The effects of topographic uncertainty on flood and debris flow modelling
An EPSRC Maths Foresees Network Feasibility Study

Extreme rainfall has the potential to generate floods and debris flows, which pose major hazards to populations and infrastructure, resulting in the loss of lives and livelihoods. We have witnessed destructive flooding within the UK during December 2015, leading to substantial economic losses, however the relative losses due to floods and debris flows within developing countries are much larger.

Arguably less well-known, but also of considerable destructive power, are lahars; these are volcanic debris flows, often formed by intense rainfall onto loosely compacted volcanic deposits, and flow as concentrated mixtures of water and solids. Lahars have led to catastrophic events, notably including the 1985 lahar at Navada del Ruiz Volcano, Colombia, which led to over 23,000 fatalities (see Pierson et al. 1990, J. Volcanol. Geotherm. Res. 41, 17-66 and USGS VDAP images).

There is an evident need to improve and refine our capabilities to assess the risk posed by these events and this is what we address in this feasibility project. We combine state-of-the-art modelling of the dynamics of the flowing material with modern statistical techniques for assessing uncertainty to analyse potential floods, debris flows and lahars. This could have a major impact on risk management and consequentially, risk reduction.

In this Maths Foresees project we combine the Shuttle Radar Topography Mission (SRTM) 90m digital elevation database, modern statistical methods for spatial analysis, and recent developments in shallow water modelling. Together these will be used to create a product for assessing flood and lahar risk at the village scale, almost anywhere in the world.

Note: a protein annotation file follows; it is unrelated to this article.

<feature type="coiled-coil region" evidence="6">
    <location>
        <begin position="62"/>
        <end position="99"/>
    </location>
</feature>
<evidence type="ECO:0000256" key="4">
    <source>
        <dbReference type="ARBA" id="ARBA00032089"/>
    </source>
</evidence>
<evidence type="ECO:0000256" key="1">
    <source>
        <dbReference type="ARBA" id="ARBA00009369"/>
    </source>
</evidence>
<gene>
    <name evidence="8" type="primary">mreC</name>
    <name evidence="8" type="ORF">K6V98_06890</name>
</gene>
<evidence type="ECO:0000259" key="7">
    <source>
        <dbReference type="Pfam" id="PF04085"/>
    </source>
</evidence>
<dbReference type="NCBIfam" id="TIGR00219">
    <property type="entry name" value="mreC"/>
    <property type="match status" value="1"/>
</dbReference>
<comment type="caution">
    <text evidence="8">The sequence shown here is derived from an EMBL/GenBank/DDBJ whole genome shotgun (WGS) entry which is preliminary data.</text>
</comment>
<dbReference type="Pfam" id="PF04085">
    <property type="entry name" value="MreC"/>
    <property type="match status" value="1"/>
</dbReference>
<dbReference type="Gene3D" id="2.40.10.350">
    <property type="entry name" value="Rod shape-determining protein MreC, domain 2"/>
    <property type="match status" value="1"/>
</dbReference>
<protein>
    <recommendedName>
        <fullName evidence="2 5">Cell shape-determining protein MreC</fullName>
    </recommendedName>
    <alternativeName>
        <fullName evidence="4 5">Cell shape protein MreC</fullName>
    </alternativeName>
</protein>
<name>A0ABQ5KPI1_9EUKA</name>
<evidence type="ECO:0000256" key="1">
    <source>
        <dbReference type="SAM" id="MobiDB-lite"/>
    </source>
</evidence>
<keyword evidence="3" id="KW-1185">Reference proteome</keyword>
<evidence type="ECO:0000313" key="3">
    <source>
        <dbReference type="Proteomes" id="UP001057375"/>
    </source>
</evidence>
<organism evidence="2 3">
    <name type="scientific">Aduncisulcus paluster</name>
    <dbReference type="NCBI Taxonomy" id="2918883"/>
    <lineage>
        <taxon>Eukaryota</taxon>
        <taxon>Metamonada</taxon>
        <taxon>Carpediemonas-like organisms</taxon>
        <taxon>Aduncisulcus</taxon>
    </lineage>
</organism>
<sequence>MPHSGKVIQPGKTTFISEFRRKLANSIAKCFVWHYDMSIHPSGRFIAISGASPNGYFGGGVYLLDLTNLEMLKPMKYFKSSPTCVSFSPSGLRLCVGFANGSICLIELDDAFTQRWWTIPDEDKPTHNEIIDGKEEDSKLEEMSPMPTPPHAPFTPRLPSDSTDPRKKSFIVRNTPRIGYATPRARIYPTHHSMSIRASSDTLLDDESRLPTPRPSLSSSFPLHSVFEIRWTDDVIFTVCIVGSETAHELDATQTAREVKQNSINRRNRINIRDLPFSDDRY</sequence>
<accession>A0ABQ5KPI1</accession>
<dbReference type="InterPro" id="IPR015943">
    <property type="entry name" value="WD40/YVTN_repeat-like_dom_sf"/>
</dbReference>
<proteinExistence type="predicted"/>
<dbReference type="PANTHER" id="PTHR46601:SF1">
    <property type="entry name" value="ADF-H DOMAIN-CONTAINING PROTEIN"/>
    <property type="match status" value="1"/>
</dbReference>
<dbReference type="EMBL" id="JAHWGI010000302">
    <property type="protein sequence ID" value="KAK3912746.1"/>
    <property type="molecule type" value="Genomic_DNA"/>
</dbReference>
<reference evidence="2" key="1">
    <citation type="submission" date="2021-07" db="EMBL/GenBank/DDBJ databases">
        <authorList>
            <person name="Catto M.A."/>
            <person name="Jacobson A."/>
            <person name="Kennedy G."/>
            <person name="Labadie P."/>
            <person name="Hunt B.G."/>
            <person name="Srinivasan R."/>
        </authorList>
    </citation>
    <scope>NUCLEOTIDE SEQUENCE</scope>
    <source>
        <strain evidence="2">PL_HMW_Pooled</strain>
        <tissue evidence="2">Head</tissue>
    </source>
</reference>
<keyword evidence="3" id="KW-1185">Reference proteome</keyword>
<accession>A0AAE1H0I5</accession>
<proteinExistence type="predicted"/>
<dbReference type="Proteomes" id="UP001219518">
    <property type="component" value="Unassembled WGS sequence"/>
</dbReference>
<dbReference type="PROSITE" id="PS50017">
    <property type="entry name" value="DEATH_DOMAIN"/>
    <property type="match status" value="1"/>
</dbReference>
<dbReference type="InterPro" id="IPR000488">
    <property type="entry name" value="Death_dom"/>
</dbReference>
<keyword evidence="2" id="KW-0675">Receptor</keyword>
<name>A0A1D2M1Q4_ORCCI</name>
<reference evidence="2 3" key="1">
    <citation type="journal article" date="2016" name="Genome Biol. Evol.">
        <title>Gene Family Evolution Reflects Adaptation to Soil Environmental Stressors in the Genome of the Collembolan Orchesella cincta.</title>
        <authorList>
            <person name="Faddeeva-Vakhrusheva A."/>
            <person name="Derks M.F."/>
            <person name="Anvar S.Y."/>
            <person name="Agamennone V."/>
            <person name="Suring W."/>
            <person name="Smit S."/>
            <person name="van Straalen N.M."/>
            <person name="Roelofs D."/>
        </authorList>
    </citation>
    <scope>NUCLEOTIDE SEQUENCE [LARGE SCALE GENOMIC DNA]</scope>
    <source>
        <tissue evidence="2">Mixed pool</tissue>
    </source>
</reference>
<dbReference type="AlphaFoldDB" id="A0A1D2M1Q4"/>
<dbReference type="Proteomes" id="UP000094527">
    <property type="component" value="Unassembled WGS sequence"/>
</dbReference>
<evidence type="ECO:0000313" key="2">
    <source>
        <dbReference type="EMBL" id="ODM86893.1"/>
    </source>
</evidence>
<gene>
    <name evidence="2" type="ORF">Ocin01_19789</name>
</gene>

Understanding topographic uncertainty

Floods, debris flows and lahars are primarily driven by gravitational acceleration. Therefore the accuracy of model prediction is closely tied to the accuracy with which the topography can be represented. In this study we utilise the SRTM database with resolution at 90m, as this digital elevation map (DEM) is freely available and globally connected, allowing incorporation into tools provided to institutions in developing countries; higher resolution data is available in some areas and the methodology we are developing could be more widely applied.

The elevation data is not free from error, and a careful study has been carried out to summarize the error characteristics (Rodriguez et al., 2006, Photogrammetric Engineering & Remote Sensing, 72, 249-260). Modern statistical methods allow us to treat the SRTM digital elevation map (DEM) as an imperfect observation on the underlying true elevation, and in this way to generate a set of spatially coherent candidates for the true elevation, representing the uncertainty in the DEM. This can be a computationally intractable problem with a large spatial field. However, in the last decade there has been very considerable progress in modelling large spatial fields using Gauss Markov Random Fields (e.g. Rue & Held, 2005, Gaussian Markov Random Fields: Theory and Applications), in which the neighbourhood structure of the pixels is encoded as a graph, and sparsity of the precision matrix is used to reduce the computational cost. It turns out that these methods are close to the heuristic methods that hydrologists have been applying in order to generate a single candidate, since they have the appearance of smoothing over a specified neighbourhood, such as, for example, one that is elongated up-slope. However the statistical framework we adopt provides information about the distribution of the uncertainty as well as the 'single candidate' for the topography, which effectively emerges as the expectation.

Modelling the flow

For any given candidate topography, we model the flow; our approach is to adopt the shallow-water frame-work with two spatial coordinates, fitted to the DEM, and to integrate the governing equations numerically using relatively efficient modern techniques that can be applied over over long channels. The driving downslope gravitational acceleration is then tied to the representation of the topography.